Women now lag even further behind men in the pension savings stakes, with ignorance about retirement provision leaving them increasingly vulnerable to post-work poverty, research suggests.
Different attitudes towards retirement mean just 47% of women will leave work financially secure, compared to 59% of men, according to Scottish Widows, a widening of the gender gap by 3% since June 2008.
Of those women who can and need to save 26% are not, up from 22% in 2008 - compared to just 15% of men -, and as many as 44% of women without a private pension say they never intend to contribute to one.
A major problem seems to be ignorance, with a third (34%) of women having little idea how to prepare for a comfortable retirement, according to research by Cofunds.
However Scottish Widows and other IFAs maintain the problem penetrates much deeper than the stereotype of women finding pensions "just too complicated".
Recent economic turmoil - 12% named job insecurity as a barrier to saving in the next year, double 2008 levels - and economic inhibitors such as debt, - women owe £1000 more non-mortgage debt than men -, and family - 24% of mothers with dependents have stopped pensions savings to prioritise family needs at some time - were major reasons women said they failed to save.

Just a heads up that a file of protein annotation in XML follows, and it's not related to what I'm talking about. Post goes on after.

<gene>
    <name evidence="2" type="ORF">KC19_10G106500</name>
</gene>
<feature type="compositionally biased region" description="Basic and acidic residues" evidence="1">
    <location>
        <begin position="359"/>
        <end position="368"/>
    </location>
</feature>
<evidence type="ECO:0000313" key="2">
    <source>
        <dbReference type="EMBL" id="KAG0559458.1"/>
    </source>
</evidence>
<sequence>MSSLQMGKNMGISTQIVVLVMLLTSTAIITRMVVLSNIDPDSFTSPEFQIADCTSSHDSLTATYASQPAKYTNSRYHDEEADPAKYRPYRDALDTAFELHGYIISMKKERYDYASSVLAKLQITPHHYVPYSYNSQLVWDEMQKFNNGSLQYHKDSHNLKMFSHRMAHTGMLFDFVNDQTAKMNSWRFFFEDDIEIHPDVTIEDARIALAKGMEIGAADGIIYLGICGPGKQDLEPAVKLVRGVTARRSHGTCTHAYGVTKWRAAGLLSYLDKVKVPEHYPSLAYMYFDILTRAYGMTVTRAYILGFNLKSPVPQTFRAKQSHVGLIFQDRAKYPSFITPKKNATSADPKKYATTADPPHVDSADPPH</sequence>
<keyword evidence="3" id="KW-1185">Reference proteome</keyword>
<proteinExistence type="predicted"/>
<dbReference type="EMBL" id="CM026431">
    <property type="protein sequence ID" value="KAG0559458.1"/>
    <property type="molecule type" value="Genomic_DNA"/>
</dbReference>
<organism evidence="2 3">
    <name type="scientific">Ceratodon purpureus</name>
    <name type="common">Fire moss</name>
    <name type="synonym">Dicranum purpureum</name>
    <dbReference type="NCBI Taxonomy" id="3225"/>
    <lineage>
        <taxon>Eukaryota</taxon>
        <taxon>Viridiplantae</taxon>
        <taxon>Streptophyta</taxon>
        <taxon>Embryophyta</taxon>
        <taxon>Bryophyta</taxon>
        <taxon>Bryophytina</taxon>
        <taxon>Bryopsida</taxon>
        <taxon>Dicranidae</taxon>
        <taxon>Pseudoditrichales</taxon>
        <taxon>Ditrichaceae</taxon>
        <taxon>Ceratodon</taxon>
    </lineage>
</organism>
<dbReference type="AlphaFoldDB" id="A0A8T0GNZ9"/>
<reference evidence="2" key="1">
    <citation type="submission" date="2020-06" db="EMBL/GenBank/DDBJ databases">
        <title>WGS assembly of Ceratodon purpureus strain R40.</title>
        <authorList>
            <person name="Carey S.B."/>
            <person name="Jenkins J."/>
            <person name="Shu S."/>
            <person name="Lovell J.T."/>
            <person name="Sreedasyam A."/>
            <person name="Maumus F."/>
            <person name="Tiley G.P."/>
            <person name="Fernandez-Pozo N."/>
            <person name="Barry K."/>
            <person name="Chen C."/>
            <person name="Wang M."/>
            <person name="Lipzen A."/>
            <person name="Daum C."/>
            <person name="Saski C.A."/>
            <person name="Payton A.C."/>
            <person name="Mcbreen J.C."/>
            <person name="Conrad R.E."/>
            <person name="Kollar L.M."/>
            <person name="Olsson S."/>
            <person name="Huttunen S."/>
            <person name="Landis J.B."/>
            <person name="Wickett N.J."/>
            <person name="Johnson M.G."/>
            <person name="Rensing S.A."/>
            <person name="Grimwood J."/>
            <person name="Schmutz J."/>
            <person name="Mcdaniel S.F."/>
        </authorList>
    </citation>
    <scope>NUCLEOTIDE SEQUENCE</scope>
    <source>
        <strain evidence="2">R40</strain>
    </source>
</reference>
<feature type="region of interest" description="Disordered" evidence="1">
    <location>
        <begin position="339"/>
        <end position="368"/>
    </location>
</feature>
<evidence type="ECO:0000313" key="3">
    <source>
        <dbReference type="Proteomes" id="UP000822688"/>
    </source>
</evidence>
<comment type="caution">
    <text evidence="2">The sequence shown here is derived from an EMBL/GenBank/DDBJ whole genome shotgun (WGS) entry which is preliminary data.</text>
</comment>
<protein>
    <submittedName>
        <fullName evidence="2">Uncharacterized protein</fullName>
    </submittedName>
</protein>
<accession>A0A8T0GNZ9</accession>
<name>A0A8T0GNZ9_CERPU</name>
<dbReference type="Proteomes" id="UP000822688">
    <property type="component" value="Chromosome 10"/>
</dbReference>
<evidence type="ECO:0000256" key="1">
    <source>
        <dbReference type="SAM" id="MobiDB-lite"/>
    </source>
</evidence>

Ian Naismith, head of pensions market development at Scottish Widows, says while overall pensions savings have increased, women repeatedly feature as the "pensions underdogs":
"In a climate when people need to be saving more than ever for their futures, it is worrying women over 50 are actually saving less than previous years."
Susann Külhas, director of Female Financial advisory service, believes the gender gap is a "major concern", especially as differences in life expectancy mean women are already at a disadvantage:
"When women go to buy an annuity even on a like-for-like basis they end up with less because they live longer. We need to hammer home to women the importance of saving early and often."
She adds those who rely solely on their husband's pension risk financial insecurity in the case of divorce.
Stakeholder pensions have failed to help encourage women, says Külhas: "With a single mum on £12-£15,000 it doesn't matter how low the charges are they can't afford them, so someone comes along and says "Oh you can opt out", leaving those most in need most vulnerable."
She is pessimistic about the potential positive impact of Personal Accounts - "The whole thing is mismanaged" - and says the only hope is for the industry to shun product selling to focus on life planning, beginning in the class room.
A generational change may be coming; only one third (35%) of 18-25 year old women believe the government pension will help them have a reasonable standard of living upon retirement, according to Scottish Widows.
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